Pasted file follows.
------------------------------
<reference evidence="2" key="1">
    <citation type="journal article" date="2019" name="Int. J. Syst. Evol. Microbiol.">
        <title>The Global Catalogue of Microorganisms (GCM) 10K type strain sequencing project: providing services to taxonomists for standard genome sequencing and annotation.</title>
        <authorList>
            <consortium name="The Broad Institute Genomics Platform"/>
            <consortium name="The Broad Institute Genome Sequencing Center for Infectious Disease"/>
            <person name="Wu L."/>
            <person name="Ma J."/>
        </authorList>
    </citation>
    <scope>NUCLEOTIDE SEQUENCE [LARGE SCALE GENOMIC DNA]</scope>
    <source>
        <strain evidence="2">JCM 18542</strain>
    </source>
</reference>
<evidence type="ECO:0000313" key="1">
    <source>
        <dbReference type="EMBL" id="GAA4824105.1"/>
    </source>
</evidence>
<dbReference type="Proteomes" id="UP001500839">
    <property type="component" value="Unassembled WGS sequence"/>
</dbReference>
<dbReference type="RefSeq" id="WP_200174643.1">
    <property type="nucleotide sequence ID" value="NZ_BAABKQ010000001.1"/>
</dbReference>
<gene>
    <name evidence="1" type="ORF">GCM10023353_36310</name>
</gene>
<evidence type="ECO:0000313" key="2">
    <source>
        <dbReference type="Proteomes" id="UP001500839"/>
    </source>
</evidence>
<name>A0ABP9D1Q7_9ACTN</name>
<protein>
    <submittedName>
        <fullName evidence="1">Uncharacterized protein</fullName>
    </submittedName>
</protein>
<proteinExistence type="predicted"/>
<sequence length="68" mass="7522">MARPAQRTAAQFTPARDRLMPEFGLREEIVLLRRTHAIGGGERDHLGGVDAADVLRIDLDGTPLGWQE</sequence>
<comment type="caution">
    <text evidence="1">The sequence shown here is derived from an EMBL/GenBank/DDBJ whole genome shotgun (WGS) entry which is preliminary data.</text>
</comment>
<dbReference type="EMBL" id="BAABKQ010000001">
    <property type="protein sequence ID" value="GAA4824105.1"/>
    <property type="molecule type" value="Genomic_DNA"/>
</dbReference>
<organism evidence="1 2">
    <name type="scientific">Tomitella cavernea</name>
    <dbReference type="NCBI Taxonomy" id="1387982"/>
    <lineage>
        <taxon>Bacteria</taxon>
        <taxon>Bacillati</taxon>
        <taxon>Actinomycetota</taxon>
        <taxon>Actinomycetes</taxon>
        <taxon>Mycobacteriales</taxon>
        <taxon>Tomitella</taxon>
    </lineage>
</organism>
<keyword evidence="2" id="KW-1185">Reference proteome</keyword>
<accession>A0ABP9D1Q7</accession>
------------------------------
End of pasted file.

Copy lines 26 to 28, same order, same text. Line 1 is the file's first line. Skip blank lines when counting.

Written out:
</dbReference>
<gene>
    <name evidence="1" type="ORF">GCM10023353_36310</name>